Careers: IT Still Seriously Understaffed

Almost half of all IT organizations are understaffed; if or when IT spending comes back, shops may have to scramble to fill these vacancies.

If and when IT budgets rebound, there's likely to be plenty of pent-up demand. IT organizations shelve pending projects, stretch out asset replacement schedules, and delay other expenditures; in a surprising number of cases, experts say, and they put off filling IT job vacancies.

The result: almost half of all IT organizations say they're understaffed. If or when IT spending comes back, shops may have to scramble to fill these vacancies.

The good news, according to market forecasters such as Forrester Research, Gartner Inc., and IDC, is that IT spending should claw its way back this year. All three market watchers project a clear and certain (if underwhelming) uptick in IT spending, with Gartner calling for a 5 percent jump. (Gartner's forecast is an outlier because its projection, unlike IDC's and Forrester's, includes telco expenditures). Gartner expects that sales of bread-and-butter IT technologies (such as servers, personal computers, and software) will increase by less than 2 percent this year.

What's striking, according to survey data from IT staffing specialist Robert Half Technology, is the degree to which many IT shops are overextended: for at least 12 months -- and in some cases, for 18 months or more -- they've focused on doing more with less.

The upshot, Robert Half reports, is that a distinct plurality of IT organizations is now understaffed -- some of them severely so.

It's a scenario that's doubtless familiar to veterans of the implosion: shops slashed early and slashed hard -- and in many cases, slashed too much. "Many companies have cut technology staff levels too deeply, making it challenging for IT departments to keep pace with demands," said Dave Willmer, executive director of Robert Half Technology, in a prepared release. "Although businesses may be able to operate with stretched teams in the short term, being perpetually understaffed isn't sustainable and can detract from the overall productivity and morale of the organization."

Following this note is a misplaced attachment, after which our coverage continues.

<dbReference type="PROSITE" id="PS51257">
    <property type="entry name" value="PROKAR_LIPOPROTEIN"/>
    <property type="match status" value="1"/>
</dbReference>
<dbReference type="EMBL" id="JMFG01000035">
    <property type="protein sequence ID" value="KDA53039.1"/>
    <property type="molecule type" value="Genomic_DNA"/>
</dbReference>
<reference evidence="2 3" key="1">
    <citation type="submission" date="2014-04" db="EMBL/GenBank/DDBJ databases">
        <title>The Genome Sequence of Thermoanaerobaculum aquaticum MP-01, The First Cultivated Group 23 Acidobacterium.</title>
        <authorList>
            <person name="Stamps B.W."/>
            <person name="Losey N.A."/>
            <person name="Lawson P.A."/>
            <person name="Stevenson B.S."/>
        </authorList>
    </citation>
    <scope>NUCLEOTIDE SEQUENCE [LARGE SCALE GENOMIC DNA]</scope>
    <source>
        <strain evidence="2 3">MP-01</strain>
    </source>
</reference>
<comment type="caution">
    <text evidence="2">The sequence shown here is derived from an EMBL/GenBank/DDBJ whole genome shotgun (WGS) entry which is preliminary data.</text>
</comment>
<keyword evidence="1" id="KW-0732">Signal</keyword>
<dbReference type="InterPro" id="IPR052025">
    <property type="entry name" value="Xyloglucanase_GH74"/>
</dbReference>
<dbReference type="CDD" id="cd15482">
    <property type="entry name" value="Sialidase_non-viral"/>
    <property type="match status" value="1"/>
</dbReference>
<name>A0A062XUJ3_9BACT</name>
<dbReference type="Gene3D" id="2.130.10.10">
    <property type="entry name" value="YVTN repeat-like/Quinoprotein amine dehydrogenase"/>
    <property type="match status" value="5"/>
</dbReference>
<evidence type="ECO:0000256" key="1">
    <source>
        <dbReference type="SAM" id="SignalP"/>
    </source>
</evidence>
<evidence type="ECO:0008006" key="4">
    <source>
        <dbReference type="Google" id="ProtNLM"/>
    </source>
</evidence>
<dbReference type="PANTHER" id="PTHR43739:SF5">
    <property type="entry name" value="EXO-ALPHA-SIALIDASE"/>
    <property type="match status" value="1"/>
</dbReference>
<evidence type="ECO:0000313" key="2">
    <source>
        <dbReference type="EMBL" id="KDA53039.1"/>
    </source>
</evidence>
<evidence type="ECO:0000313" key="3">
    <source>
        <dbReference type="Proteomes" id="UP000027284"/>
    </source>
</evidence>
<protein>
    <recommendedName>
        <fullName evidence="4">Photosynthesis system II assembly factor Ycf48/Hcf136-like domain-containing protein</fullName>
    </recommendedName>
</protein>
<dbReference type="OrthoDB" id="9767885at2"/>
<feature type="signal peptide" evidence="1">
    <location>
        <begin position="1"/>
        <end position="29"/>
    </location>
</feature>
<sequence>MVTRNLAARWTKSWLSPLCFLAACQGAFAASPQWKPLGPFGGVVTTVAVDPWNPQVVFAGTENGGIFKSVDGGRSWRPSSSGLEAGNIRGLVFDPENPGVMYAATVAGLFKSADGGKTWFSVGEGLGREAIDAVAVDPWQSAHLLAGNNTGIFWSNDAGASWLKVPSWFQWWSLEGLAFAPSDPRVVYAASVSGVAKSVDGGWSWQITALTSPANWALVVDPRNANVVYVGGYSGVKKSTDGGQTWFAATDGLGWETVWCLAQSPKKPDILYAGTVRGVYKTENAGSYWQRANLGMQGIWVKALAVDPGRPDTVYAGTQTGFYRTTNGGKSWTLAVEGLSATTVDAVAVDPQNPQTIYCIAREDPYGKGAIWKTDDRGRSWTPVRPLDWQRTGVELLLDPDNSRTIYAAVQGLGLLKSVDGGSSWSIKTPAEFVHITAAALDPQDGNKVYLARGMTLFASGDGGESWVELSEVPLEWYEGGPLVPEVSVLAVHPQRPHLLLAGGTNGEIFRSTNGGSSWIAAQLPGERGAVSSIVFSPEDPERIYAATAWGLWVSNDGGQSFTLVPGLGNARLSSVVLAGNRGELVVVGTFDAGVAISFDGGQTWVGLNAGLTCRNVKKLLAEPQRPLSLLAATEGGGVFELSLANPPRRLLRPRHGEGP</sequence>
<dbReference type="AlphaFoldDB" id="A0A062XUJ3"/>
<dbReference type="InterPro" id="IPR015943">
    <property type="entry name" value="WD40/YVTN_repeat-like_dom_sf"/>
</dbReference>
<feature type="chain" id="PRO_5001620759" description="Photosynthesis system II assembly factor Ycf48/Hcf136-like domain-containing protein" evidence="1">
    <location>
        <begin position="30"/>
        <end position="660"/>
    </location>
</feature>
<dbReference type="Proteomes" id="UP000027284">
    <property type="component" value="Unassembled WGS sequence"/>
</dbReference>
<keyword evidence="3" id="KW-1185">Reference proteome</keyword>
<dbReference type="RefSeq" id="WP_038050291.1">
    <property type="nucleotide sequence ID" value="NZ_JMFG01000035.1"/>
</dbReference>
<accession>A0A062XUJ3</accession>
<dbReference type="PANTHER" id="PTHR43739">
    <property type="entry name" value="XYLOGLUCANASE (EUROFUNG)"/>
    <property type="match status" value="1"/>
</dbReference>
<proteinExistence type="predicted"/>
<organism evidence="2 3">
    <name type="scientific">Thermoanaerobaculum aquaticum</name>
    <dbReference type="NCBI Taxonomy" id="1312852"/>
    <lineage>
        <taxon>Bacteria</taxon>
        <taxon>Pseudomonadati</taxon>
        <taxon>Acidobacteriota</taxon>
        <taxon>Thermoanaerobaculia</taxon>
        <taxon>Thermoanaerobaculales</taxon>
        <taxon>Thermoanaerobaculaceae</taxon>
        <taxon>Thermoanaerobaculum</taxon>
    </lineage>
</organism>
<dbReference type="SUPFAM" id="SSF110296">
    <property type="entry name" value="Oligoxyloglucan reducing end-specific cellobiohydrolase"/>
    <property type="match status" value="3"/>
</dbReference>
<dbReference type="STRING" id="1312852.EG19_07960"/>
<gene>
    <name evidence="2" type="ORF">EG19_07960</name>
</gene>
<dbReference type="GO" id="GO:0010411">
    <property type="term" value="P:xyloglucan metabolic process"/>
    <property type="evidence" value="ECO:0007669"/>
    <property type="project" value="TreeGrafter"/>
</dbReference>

This isn't speculation on Robert Half's part, either, according to Willmer. He cites the results of his company's latest CIO survey, which -- among other questions -- asked IT chiefs if they were comfortable with their staffing levels, particularly with respect to existing workloads.

The answer, according to Willmer, is "mostly yes." Nearly half -- 43 percent -- of IT chiefs reported that they were at least "somewhat understaffed." Of this tally, a full 10 percent conceded that they were "very understaffed." On the other hand, just 3 percent of CIOs felt that they were "somewhat overstaffed." The largest group of IT executives -- at 53 percent -- said that they were "at the appropriate staff level."

Robert Half stops far short of predicting an explosion of hiring activity. Its Q1 CIO survey, for example, indicates that -just seven percent of IT departments actually expect to hire new employees. "After months of slow hiring activity, managers are beginning the year with new budgets and appear ready to carefully expand their IT departments," said Willmer, in a statement that accompanied the release of Robert Half's Q4 CIO Survey.

A clear majority (58 percent) of companies that plan to hire additional IT employees will look to add full-time staff, according to Robert Half; just over a quarter (28 percent) expect to tap part-time or contract workers. Most shops will look to plug vacancies in their lower ranks -- a majority say they're focusing on either entry-level (i.e., one to two years of experience) or staff-level (two to five years), but one in five IT shops will look to add senior staff members with five or more years of experience.

In addition to filling long-standing staffing vacancies, shops are gearing up to greenlight a number of new or previously shelved IT projects: almost half (42 percent) expect that their companies will invest in IT projects in the first quarter of this year. "Many firms are investing in technologies that improve efficiency and competitiveness, and there has been demand for additional professionals to implement these projects," Willmer indicated.

About the Author

Stephen Swoyer is a Nashville, TN-based freelance journalist who writes about technology.

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